For those visiting Thailand around mid-April, there is another side to the world’s largest water fight that is definitely worth your time. Contrary to these modern methods of celebrating Songkran, the festival remains deeply entrenched in tradition and ritual.
Scholars are quite sure of the fact that the celebration began with the Tai people, some of whom still reside in the northern reaches of Thailand, Vietnam and Laos. The general consensus among academics is that Songkran was most likely a kind of ceremony to celebrate the New Year. After a time, it is thought that the Brahmin priests introduced the methods of celebration we traditionally associate with Songkran today.
Traditions of Songkran Day By Day
Songkran derives its name from the Pali word, Sankhara found in Buddhist scriptures which refers to the path of the sun in relation to the signs of the zodiac, in this case Aries to Taurus. The word evolved into Sangkan in Thai, and later changed to Songgran in Thai pronunciation or Songkran as we now know it.
Over four days of festivities, Songkran officially begins on April 13 with each day focusing on different activities and traditions.
13 April – Wan Sangkhan Lohng: On this day residents clean their houses in preparation of the New Year’s festivities and the Chiang Mai Songkran parade. This procession involves the passing of revered Buddha images and parade floats through the streets of Chiang Mai province.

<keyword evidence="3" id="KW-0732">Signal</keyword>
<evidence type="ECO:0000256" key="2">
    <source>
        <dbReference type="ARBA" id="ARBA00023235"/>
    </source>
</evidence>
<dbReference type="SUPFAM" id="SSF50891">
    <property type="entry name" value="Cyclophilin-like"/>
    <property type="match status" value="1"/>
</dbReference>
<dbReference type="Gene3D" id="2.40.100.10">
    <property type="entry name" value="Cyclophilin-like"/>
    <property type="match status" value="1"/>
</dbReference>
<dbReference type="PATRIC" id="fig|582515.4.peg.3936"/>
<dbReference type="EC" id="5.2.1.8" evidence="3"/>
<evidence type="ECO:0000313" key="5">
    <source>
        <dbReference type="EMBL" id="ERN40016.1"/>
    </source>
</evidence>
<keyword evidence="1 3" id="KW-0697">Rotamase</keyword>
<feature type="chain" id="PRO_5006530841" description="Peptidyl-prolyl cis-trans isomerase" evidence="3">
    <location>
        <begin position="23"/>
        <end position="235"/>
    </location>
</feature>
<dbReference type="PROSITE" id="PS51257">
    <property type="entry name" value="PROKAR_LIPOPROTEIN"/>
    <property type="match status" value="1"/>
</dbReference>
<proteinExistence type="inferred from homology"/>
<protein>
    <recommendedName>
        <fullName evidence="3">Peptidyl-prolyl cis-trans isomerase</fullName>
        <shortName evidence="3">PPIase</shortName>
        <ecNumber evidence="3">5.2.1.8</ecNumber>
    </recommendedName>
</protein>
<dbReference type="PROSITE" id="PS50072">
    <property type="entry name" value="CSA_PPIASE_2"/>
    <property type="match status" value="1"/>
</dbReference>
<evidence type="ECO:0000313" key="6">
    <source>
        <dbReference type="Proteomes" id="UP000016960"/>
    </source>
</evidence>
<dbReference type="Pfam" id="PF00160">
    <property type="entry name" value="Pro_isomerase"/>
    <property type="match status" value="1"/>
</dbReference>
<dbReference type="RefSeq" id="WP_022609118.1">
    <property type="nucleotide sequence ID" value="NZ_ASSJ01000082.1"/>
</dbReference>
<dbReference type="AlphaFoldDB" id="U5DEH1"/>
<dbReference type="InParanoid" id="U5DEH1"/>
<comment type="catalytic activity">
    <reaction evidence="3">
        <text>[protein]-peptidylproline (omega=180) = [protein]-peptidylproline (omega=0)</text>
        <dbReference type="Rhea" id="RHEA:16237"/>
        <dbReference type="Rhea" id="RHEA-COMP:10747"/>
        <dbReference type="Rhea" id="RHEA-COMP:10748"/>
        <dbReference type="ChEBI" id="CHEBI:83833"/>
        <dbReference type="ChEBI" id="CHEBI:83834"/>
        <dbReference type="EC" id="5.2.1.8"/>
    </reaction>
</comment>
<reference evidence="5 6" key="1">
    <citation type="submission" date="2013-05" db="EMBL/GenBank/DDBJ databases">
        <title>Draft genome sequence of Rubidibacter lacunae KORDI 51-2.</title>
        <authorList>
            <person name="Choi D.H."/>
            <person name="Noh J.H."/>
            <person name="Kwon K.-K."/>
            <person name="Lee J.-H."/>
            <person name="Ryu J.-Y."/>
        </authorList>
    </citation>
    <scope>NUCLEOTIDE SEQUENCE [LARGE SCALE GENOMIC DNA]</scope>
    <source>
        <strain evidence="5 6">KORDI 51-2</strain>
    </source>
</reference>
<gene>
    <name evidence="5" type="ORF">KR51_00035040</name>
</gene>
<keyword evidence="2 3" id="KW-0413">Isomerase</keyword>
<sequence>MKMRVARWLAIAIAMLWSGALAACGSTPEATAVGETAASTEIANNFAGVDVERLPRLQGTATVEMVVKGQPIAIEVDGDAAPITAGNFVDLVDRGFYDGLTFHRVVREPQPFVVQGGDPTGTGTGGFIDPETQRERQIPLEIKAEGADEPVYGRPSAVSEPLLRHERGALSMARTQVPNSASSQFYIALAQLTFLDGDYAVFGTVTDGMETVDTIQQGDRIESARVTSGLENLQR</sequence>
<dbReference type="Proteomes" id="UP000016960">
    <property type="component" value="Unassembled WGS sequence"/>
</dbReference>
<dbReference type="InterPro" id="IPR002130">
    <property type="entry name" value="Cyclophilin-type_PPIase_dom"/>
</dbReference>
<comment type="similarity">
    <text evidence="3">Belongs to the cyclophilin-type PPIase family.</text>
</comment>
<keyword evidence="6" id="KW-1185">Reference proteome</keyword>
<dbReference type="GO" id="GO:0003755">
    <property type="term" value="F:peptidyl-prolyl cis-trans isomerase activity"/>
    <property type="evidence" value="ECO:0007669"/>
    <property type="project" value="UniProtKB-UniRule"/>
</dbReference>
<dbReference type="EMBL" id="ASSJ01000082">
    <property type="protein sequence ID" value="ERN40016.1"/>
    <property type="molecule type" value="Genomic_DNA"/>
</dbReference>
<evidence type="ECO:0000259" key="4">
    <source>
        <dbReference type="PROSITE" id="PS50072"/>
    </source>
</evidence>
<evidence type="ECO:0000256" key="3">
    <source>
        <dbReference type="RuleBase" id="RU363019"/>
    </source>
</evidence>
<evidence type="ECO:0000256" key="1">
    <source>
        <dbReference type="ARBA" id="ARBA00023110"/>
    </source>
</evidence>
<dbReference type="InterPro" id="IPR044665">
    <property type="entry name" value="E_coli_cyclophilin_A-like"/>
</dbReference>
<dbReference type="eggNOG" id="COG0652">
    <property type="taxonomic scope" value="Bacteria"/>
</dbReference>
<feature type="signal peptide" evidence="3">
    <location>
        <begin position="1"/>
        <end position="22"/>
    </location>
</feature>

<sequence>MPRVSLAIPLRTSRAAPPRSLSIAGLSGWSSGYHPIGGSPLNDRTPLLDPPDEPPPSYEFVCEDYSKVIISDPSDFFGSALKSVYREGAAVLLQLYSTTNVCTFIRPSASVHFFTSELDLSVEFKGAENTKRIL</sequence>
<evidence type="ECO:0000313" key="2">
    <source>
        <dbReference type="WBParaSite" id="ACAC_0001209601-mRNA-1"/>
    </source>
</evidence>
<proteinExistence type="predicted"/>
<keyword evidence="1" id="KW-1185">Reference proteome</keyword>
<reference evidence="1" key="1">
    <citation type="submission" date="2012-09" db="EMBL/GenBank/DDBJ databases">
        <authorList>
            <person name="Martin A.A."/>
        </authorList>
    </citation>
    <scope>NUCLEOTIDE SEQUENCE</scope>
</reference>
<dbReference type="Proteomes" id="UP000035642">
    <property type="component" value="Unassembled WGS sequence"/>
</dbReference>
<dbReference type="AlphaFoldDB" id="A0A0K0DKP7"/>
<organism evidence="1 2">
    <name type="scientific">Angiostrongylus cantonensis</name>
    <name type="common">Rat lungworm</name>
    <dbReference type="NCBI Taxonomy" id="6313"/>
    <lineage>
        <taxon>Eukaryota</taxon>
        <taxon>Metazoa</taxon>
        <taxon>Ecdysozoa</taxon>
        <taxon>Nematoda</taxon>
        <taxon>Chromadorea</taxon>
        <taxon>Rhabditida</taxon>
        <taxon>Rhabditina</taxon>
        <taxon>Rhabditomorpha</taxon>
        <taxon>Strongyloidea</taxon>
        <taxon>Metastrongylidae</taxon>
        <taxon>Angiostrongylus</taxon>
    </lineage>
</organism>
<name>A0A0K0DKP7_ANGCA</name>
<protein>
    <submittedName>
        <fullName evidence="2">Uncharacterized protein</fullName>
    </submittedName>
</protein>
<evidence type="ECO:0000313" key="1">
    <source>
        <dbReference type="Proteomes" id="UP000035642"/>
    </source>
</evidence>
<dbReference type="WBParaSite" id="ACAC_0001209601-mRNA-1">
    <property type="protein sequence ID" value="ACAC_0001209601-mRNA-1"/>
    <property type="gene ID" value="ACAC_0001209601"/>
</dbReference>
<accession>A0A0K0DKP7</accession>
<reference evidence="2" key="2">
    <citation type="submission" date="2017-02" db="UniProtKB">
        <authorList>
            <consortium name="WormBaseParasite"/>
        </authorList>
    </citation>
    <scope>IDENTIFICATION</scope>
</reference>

14 April – Wan Nao: In preparation for the Buddhist celebratory merry-making the following day, people spend this day preparing cooked meals and preserved cuisine. Buckets of sand were commonly collected and brought into the temples to construct sand chedis, or sand shrines that are then decorated.
15 April – Wan Payawan: As the first day of the New Year, people would gather in the early morning at the wat to offer the food prepared the previous day along with new robes, fruit and other goods to the temple monks. In the past, this was the day where subdued water play began.
16 April – Wan Paak Bpee: On the last day of Songkran, people paid their respects to their forebears and poured scented water over the hands of their elders who would then bless those taking part in the celebratory tradition known as rod ‘naam daam hua’.
Songkran’s humble beginnings in ritual and folk tradition have since evolved (perhaps devolved) into a frenzied water fight involving thousands of litres of water every year. The streets teem with people carrying buckets and water pistols of all kinds, and some even ride into the fray atop painted elephants trained to splash water on unsuspecting individuals.
No one is immune from the festivities and fun that can be found at Songkran, not even those participating in the parades aboard floats making their way to the official residence of the Chiang Mai Governor. Time has given way to newer ways of celebrating the New Year and though many of these traditions are still practiced throughout the temple districts in Songkran, it remains impossible for you not to get soaked during the four days of celebration.